Building a Culture of Care is the Essential DEI Workplace Priority
Care is the Foundational and Often Ignored Essential Building Block
When I taught a global public health course, the first assignment was for students to analyze whether “in the context of global public health, do people care about each other?” The students chose a position, either yes or no, and justified their reasoning with academic literature research.
I am glad I do not have to navigate that minefield anymore. Whew!
There was a time that it was easier. It was easier to say that there could be either a “yes” or a “no.” It was easy enough to have the activity be focused on how the writer supported their selected binary position statement.
Likely, that could not be said for today.
Daily, the fundamental lack of care in nearly all aspects of life emerges and reemerges in engrossing and horrifying ways. Justifying a sense of care in many different contexts, and particularly in the context of global public health, expands into a greater challenge.
Why does care matter? In the context of an increasingly global society, connections matter. The care matters. Individual action cannot solve systemic problems.
A foundation of care is central to any organization. Without the foundation of basic care, nothing else will be effective. Trust, health, responsibility, DEI efforts, belonging… all undoubtedly will fail. Whether quickly or slowly, they will fail.
This screams “overly dramatic!” However, a culture of care sets the foundation for whether people at any level care about each other and the mission of the group. Do people care about their supervisors? Do the supervisors care about their reports? …in any way? Are they working together towards common goals?
The concept of care appears in several ways.
Care about lives
Sometimes the foundation of care is caring about actual lives. As we have seen with the COVID-19 pandemic, there is a fundamental lack of care in an individualistic society. Some states, organizations, institutions, and businesses have become infamous - or deadly - in this basic aspect of care. Respecting people’s lives is the most basic way to demonstrate care.
This is simple - make sure people can stay alive. There are workplace rules like OSHA. My favorite example when talking about workplace safety and exposures is the 30 Rock Building. Many people are familiar with the tv show, 30 Rock, starring Tina Fey and Alec Baldwin. The show is named after one of the most well known addresses in New York. The iconic photographs of the construction of this New York landmark show part of the story of just how far workplace safety has come. Yet, there is still much to be done. Workplace safety across many sectors, including healthcare, education, office work, food service, and manufacturing, has degraded quickly in the last two years.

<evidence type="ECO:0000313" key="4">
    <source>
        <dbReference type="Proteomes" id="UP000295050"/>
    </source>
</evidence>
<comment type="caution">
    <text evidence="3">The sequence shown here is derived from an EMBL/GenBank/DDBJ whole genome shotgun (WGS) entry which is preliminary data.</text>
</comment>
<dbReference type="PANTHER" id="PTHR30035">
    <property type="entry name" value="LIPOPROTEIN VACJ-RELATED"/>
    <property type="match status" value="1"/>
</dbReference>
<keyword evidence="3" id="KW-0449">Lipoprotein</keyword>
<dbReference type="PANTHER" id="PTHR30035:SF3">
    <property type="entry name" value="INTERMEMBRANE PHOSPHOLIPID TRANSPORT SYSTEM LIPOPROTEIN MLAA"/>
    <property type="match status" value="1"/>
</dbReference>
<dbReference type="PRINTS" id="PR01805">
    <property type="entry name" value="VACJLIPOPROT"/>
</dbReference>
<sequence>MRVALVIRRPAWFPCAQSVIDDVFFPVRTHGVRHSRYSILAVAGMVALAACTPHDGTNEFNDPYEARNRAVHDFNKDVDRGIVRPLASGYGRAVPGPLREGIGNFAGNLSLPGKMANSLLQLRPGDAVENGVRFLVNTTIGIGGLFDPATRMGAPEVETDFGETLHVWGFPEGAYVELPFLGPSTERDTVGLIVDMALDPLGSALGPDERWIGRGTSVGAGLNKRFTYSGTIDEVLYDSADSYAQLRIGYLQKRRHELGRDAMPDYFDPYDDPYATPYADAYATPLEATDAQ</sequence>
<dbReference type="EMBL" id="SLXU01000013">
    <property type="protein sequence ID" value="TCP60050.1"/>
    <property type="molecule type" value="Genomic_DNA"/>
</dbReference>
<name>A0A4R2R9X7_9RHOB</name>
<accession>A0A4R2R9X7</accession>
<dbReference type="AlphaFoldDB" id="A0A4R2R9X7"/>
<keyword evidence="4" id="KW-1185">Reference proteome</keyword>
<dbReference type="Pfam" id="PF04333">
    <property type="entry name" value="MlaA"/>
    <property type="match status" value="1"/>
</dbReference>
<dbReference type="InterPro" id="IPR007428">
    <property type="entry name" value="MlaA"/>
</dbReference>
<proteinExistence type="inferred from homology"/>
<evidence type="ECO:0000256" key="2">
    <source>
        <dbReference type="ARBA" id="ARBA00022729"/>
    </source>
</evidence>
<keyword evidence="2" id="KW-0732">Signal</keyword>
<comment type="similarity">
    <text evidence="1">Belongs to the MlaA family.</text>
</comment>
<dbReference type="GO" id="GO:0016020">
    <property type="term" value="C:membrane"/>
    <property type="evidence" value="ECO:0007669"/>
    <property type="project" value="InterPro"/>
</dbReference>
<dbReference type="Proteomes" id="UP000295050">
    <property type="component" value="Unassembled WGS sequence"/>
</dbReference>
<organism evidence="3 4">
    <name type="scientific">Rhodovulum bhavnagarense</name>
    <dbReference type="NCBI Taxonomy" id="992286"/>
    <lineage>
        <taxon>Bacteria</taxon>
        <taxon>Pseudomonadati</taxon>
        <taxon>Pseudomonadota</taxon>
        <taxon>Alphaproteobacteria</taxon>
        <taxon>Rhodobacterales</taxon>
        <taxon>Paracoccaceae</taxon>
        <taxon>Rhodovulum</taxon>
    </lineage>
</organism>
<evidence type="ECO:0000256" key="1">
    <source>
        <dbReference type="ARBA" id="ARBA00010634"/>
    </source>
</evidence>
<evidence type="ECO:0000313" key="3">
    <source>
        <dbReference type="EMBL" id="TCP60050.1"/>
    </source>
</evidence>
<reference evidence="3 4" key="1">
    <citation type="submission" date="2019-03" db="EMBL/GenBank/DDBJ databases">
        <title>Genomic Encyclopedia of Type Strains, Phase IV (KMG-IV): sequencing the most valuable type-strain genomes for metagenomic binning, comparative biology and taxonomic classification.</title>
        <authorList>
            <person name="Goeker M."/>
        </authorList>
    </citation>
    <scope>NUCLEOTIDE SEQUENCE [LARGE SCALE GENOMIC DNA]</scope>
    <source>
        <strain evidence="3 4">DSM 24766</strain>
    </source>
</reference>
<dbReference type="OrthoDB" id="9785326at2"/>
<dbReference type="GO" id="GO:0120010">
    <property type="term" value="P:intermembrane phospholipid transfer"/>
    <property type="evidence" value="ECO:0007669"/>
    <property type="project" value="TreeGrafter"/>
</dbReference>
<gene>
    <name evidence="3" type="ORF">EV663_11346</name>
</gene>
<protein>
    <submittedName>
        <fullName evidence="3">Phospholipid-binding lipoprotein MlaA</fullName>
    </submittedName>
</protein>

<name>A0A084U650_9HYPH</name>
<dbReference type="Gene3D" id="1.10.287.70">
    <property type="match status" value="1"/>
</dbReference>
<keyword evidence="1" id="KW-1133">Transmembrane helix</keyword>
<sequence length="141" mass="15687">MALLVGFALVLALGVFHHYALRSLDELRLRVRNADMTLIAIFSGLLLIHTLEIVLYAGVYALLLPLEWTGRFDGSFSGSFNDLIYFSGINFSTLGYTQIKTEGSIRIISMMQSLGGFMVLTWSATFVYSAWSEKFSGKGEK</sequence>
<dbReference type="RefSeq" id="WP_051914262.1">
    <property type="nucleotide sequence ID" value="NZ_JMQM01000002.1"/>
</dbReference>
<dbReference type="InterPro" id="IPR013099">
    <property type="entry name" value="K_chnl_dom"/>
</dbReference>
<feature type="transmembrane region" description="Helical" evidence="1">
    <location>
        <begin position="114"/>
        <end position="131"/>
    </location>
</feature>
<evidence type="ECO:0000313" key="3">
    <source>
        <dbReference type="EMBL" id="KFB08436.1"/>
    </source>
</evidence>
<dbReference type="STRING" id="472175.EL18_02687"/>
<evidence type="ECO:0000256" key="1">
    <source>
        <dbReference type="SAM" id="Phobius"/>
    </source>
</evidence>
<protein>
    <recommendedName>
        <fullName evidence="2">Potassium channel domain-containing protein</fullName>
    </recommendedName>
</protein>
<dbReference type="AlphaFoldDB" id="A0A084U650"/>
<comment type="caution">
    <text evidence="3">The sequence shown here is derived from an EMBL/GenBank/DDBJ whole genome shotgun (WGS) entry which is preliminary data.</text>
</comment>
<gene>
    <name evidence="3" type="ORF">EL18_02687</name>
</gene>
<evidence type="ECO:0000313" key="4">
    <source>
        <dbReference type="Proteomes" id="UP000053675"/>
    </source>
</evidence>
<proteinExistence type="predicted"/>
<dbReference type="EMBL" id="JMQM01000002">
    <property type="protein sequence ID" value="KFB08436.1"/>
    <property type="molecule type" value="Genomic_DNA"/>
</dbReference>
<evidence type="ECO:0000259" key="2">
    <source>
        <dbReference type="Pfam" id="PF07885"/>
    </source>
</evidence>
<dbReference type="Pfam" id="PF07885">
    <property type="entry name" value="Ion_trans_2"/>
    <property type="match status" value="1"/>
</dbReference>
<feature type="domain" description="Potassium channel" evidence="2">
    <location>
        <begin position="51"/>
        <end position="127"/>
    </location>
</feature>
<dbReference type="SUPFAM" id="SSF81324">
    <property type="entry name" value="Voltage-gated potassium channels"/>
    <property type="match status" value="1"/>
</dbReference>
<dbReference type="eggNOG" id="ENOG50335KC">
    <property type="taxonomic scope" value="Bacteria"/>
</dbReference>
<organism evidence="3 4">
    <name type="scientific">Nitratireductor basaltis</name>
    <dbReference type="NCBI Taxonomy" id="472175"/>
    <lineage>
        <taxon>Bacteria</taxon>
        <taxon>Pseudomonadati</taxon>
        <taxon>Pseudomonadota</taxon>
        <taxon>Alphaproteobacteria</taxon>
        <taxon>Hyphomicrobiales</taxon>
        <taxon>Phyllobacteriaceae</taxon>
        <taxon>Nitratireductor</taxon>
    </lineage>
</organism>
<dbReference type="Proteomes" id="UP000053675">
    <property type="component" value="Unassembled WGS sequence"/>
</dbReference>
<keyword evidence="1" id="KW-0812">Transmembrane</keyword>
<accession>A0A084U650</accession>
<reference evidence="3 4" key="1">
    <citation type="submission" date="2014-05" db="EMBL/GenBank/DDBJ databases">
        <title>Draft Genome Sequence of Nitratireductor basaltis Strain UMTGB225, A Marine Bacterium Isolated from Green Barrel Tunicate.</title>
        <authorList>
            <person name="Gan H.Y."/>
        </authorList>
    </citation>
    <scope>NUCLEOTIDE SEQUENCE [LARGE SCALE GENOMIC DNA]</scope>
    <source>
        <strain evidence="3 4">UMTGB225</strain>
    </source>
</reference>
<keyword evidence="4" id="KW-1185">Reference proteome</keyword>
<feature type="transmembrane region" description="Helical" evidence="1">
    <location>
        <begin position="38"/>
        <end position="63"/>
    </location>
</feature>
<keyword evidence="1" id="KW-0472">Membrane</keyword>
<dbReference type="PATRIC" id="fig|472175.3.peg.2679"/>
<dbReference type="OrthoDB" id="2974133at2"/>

Care about the mission and vision
Sometimes the care is about the work - mission and vision centered. When people are moving in the same direction, at least metaphorically, there is a central idea of care. They care about the work and are contributing to a shared goal.
This care can be the motivating factor for actions. A central mission and vision at least attempt to have a goal that the group cares about. In contrast, a disorganized and independent or cliquish organization lacks a central motivating drive. It becomes harder for people to care about the goals or each other when working and moving in different directions.
Care about trust
Creating a culture of trust falls in at one of the most difficult activities of any group. Whether the group is a sports team, business, or classroom, different norms and practices influence the group. Unifying these is human interactions. Along with human interactions come personality differences and communication styles.
Creating a culture of trust starts at the top. Having leaders who trust their employees is essential, though all individuals throughout the organization contribute to the care about trust.
General trust is foundational. However, specific actions to build trust contribute to the overall culture. Activities like feedback platforms, communication channels, safe spaces and brave spaces, and similar contribute to developing a culture of psychological safety.
Care about Camaraderie
Teamwork makes or breaks the care about camaraderie. The leadership styles in these teams shape most of this potential care. Connecting closely to the care about mission and vision, teamwork and collaborative environments can create a sense of closeness. When the motivations are similar or the individuals rely on each other, the care about productivity or outcome can overlap with the care about other contributors.
Most organizations have forgotten about or willfully ignore Maslow’s Hierarchy of Needs. The same general principles apply here when discussing DEI initiatives. Before we can climb up to the belonging part of the pyramid, and the rest of the DEI work, we need care to create a safe environment. Physical safety, belonging/inclusion, engagement, and growth need to appear in the DEI spaces as the pyramid narrows to the top.
Care appears in many ways throughout an organization. While often ignored, every initiative, activity, product, and outcome rely on some aspect of care.
I am wildly glad that I no longer have to assess supporting arguments for whether people care about each other. Sometimes it feels impossible to support the “yes, they do” side anymore. Yet, care is essential to engagement. If people do not care, now is the time to start.